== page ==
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South African Journal of Surgery

On-line version ISSN 2078-5151
Print version ISSN 0038-2361


ALLORTO, N L; SMITH, M D T  and  CLARKE, D L. Liberal transfusion strategies still the trend in burn surgery. S. Afr. j. surg. [online]. 2016, vol.54, n.3, pp.35-42. ISSN 2078-5151.

OBJECTIVE: Blood is a limited resource in middle-income countries such as South Africa. Transfusion is associated with complications and expense. We aimed to understand our transfusion practices in burn surgery as well as ascertain the opinion of a broader group of surgeons and anaesthetists regarding transfusion triggers in order to understand the rationale and bias that drives current transfusion practice in our setting. METHODS: Firstly, we investigated the current blood practices at our regional burn service through an audit of perioperative notes for all patients receiving packed cell transfusions in a 24-month period. Secondly, we formulated a questionnaire asking for opinion on acceptable preoperative and postoperative haemoglobin targets for a list of elective, emergency and burn operations that was distributed at a number of meetings. RESULTS: Seventy-two patients received a total of 103 perioperative transfusions. The median preoperative haemoglobin was 9.8 g/dL in both children and adults and the median postoperative haemoglobin was 10.1 and 9.1 g/dL in children and adults respectively. The cohort was divided into two groups: the first surgery and the subsequent surgeries. In the adult group the mean time to first surgery post burn was 11.5 days with a median volume of 0.73 mls/kg/% operated surface area (range 0.16-1.54) of packed cells transfused per operation. In the paediatric group the mean time to first surgery post burn was 9 days (range 2-54) with a median volume of 1.1 mls/kg/% operated surface area (range 0.56-2.14) of packed cells transfused per operation. CONCLUSION: One hundred and fifty questionnaires were handed out and 103 (69%) were completed. The average proposed preoperative and postoperative haemoglobin was 9.3 g/dL and 8.4g/dL respectively. The majority of respondents (60% in elective surgery, 43% in emergency surgery and 60% in burn surgery) would like preoperative haemoglobin to be 10 g/dL and above. : Research suggests that a restrictive blood transfusion approach is being increasingly implemented as best practice. However, our surgical community does not seem to accept a restrictive strategy as part of blood management principles. A shift in this practice could result in clinical benefit by reducing complications and increasing cost saving in our resource constrained setting. We plan to protocolise earlier surgery and blood conservation strategies intraoperatively in addition to a restrictive strategy in our burn service.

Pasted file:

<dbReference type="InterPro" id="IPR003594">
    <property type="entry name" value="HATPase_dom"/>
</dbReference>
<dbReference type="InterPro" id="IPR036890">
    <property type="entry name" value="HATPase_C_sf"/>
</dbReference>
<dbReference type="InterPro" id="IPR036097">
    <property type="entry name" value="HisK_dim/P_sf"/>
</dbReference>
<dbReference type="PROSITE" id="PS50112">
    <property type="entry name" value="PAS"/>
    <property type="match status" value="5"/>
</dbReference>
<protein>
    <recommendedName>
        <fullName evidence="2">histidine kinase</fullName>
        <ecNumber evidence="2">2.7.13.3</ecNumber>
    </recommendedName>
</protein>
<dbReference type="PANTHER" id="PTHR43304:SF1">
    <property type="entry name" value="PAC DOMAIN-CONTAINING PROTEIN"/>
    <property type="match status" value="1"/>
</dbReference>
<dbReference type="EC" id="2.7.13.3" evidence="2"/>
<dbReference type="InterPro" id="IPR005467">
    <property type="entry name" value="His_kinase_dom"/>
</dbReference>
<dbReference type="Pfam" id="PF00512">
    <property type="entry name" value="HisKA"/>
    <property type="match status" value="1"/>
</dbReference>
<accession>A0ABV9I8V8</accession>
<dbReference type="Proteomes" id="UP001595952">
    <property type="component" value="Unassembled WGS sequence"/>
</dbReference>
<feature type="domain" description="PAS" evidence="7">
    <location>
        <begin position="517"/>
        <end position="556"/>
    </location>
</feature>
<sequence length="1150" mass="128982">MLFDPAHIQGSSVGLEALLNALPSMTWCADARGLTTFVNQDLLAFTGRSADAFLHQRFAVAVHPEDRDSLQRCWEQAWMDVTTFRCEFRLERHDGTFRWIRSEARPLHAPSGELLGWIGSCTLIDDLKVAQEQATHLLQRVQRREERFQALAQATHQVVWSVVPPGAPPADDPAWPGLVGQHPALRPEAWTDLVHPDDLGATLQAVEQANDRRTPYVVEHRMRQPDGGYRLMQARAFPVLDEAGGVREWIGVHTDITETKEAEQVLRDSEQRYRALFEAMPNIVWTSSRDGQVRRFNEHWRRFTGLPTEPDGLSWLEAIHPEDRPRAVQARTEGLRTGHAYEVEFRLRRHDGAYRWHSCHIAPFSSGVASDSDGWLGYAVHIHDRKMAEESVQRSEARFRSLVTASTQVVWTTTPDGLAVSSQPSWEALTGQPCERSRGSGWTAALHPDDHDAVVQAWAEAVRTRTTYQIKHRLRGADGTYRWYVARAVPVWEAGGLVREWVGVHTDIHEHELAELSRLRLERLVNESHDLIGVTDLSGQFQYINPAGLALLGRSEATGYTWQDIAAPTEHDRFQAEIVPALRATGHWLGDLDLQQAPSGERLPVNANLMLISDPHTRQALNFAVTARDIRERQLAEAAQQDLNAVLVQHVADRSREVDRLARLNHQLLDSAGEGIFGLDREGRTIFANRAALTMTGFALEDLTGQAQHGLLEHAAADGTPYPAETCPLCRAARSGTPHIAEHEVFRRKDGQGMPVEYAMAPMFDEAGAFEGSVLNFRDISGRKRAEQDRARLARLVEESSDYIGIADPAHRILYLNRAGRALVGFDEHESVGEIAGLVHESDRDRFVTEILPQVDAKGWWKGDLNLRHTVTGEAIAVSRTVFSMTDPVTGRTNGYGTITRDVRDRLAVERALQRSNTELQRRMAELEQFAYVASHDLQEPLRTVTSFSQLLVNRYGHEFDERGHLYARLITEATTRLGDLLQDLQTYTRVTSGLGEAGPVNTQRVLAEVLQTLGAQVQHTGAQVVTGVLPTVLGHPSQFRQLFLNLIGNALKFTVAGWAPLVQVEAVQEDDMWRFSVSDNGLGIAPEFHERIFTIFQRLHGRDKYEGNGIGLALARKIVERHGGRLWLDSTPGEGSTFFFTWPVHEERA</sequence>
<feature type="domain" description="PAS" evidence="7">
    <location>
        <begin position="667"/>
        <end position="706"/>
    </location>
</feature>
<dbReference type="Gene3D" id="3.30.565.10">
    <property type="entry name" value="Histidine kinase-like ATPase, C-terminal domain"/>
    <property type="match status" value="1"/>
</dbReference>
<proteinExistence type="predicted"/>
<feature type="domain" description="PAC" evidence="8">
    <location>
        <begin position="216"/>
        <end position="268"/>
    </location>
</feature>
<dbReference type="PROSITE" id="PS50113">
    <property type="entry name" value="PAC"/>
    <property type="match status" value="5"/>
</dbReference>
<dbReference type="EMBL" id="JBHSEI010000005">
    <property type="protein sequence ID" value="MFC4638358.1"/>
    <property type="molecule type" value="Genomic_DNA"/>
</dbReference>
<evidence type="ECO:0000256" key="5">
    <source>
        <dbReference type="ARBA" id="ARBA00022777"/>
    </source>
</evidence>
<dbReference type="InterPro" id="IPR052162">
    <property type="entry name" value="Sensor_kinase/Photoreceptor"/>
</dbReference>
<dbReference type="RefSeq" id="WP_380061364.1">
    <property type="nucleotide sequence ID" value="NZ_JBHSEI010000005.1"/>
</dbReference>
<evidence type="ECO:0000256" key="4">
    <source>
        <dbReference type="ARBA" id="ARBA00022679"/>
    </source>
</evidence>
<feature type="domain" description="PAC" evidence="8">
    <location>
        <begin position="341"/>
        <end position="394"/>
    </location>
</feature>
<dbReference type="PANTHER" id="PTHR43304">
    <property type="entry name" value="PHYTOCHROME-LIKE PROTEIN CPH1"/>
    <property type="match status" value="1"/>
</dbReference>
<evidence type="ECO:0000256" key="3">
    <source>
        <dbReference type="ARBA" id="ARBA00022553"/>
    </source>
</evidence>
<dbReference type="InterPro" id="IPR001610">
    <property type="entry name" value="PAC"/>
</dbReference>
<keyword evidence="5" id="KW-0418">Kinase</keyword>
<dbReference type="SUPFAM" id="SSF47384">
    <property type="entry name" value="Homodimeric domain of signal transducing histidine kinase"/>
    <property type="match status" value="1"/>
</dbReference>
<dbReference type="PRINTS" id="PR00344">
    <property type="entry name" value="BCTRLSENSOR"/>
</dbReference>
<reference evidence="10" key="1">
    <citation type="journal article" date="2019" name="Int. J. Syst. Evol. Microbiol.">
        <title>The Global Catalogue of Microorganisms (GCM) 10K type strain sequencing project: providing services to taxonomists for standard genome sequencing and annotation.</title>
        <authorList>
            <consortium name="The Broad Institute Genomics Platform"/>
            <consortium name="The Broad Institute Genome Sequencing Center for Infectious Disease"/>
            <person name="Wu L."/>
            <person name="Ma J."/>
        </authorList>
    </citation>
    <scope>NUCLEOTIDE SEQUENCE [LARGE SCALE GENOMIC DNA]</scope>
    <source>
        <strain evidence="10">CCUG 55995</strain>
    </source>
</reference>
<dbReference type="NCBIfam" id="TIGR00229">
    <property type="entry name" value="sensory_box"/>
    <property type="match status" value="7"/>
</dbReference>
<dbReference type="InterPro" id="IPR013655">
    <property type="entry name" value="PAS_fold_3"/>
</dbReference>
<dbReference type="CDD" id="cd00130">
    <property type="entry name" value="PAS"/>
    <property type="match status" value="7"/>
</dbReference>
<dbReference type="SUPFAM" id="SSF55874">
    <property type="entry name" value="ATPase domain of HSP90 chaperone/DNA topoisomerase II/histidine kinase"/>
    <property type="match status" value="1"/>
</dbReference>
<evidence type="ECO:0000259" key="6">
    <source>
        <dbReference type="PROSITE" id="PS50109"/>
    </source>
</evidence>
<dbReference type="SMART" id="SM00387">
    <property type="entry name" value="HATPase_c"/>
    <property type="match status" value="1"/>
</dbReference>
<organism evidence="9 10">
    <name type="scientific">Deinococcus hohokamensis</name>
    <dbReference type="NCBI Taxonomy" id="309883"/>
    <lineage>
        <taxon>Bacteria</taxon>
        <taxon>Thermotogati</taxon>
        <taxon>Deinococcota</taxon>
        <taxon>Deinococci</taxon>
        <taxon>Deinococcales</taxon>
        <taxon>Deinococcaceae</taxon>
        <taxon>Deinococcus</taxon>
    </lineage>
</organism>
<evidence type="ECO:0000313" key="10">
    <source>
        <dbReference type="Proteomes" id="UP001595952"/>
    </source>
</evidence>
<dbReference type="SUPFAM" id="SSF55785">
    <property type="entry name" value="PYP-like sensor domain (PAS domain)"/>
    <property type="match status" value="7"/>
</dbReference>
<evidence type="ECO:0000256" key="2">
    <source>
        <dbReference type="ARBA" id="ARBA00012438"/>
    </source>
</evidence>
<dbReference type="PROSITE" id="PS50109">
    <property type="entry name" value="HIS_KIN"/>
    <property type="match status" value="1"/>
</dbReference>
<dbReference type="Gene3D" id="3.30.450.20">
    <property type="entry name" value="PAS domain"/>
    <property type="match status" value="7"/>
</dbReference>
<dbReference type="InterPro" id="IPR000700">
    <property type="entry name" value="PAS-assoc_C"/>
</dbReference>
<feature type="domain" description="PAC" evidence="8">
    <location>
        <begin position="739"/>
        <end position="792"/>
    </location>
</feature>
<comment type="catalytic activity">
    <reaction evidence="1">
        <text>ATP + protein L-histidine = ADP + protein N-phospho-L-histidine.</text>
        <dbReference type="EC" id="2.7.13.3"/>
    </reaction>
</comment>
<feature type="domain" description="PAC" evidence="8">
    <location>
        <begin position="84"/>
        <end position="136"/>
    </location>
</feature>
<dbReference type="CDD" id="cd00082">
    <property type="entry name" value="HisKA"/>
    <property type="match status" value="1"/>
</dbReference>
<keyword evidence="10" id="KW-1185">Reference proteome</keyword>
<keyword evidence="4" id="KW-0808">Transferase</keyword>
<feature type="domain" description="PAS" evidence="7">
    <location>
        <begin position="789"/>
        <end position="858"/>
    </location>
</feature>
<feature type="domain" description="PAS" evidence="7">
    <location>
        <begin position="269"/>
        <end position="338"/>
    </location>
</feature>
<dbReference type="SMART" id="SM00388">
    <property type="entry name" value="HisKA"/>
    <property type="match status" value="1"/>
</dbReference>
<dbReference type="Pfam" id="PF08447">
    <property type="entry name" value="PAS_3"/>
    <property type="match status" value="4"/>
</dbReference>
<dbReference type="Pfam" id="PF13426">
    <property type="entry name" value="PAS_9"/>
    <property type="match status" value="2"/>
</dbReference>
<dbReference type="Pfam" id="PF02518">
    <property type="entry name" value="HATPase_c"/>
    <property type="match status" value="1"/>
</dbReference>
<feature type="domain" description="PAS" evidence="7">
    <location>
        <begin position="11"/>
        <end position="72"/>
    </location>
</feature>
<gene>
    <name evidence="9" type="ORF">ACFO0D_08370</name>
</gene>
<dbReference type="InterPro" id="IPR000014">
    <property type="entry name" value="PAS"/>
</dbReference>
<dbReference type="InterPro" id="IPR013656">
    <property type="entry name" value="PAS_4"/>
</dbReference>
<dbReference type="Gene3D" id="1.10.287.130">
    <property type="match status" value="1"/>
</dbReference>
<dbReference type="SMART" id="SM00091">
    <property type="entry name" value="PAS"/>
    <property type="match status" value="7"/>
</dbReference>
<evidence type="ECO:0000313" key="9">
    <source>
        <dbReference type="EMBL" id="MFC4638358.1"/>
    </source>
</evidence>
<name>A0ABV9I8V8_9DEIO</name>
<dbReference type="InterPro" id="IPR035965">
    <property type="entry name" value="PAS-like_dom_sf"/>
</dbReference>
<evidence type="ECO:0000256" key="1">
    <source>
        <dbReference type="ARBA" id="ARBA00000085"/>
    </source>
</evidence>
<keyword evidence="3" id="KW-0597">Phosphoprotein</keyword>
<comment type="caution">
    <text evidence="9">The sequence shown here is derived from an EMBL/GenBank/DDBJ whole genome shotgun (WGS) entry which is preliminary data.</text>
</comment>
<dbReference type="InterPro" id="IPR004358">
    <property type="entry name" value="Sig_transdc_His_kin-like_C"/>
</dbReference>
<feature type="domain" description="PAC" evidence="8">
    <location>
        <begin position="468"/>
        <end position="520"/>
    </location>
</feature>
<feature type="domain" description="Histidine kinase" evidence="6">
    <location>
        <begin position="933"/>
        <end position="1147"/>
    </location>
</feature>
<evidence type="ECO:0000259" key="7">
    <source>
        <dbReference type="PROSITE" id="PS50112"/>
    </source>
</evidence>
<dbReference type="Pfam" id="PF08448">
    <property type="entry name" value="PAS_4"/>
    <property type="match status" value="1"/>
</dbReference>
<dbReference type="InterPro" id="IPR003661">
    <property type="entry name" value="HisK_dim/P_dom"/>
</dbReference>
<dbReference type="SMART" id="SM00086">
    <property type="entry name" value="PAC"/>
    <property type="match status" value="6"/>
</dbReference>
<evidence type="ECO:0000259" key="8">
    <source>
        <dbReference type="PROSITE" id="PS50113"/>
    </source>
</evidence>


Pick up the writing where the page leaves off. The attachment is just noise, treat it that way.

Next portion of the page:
Keywords : Restrictive transfusion strategies; Burn surgery; Liberal transfusion practices.

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